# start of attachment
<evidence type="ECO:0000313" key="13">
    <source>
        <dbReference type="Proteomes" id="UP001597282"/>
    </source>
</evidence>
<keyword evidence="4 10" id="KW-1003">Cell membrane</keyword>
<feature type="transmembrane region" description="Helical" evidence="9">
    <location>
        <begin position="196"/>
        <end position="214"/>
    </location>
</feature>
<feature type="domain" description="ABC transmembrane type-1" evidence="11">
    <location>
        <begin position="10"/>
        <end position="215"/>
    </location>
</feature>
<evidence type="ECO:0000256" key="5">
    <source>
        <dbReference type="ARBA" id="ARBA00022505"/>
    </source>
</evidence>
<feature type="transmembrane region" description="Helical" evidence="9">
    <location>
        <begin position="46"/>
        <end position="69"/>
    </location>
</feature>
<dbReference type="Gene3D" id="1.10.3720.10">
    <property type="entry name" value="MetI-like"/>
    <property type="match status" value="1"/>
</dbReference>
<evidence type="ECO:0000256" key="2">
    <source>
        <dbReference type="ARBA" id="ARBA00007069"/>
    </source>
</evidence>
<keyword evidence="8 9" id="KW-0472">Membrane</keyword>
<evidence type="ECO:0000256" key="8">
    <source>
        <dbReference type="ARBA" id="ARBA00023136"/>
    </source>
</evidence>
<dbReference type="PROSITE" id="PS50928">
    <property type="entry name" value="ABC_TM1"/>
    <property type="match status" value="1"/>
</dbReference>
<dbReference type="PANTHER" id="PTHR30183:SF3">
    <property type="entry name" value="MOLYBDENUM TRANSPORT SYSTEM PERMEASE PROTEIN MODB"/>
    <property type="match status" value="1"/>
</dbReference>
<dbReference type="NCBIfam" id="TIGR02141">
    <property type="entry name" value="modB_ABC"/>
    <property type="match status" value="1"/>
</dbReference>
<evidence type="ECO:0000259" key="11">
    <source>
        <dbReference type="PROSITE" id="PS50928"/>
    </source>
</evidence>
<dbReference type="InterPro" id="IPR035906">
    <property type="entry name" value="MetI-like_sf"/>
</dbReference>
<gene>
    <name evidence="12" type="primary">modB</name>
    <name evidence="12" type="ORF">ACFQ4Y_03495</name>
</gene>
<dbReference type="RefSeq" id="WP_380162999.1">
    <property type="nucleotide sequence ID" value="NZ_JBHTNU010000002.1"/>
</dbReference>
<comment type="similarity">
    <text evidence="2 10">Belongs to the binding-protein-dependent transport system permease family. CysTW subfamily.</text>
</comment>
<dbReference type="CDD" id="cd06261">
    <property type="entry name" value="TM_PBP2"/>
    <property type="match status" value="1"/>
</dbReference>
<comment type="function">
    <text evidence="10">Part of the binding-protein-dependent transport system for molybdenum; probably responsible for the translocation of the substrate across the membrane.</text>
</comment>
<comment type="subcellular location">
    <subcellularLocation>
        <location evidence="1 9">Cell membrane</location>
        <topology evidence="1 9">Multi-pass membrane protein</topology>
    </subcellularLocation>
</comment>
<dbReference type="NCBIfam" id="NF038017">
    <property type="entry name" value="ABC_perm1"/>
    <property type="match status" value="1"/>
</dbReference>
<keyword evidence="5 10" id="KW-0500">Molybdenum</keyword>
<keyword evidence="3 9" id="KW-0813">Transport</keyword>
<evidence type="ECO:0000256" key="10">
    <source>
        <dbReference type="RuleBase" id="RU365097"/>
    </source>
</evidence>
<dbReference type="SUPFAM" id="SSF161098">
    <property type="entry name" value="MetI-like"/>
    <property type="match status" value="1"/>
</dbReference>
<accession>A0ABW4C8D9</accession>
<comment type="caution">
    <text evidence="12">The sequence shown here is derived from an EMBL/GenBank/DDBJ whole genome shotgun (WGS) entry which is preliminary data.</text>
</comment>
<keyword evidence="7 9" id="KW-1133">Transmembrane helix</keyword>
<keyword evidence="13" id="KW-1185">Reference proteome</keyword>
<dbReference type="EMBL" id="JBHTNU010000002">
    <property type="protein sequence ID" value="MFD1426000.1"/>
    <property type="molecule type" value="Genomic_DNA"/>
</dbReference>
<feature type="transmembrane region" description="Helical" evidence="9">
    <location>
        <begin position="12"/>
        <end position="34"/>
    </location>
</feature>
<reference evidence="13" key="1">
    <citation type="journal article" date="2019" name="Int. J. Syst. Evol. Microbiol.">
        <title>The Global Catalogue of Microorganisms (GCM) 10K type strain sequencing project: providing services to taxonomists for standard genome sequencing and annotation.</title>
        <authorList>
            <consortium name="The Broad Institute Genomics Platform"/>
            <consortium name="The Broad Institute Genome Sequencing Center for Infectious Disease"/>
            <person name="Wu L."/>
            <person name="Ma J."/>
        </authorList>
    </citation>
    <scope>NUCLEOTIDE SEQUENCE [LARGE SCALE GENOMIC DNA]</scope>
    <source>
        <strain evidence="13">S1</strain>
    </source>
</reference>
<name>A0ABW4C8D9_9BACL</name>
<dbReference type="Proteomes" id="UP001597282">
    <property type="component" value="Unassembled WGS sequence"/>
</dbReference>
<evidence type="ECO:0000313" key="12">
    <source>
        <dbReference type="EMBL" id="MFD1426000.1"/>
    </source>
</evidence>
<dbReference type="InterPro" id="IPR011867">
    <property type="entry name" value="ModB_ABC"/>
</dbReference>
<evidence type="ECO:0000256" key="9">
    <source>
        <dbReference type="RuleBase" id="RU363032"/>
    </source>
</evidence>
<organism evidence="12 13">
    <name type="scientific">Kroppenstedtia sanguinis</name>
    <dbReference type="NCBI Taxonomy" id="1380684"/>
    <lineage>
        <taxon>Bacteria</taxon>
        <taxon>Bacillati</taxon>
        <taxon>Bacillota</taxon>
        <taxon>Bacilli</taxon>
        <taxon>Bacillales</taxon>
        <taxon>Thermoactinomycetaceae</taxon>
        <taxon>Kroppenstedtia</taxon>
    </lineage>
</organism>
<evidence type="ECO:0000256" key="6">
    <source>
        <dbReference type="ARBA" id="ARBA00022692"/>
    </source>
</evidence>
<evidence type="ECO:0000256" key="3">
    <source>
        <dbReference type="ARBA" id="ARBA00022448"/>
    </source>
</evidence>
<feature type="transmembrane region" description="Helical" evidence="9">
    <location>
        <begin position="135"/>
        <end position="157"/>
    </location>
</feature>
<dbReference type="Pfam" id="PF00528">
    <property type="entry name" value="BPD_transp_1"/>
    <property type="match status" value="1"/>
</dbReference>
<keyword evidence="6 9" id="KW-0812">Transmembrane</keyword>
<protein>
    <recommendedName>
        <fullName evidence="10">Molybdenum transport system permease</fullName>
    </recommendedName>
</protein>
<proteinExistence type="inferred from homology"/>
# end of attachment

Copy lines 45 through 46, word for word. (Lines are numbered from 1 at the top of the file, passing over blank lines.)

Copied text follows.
<dbReference type="PROSITE" id="PS50928">
    <property type="entry name" value="ABC_TM1"/>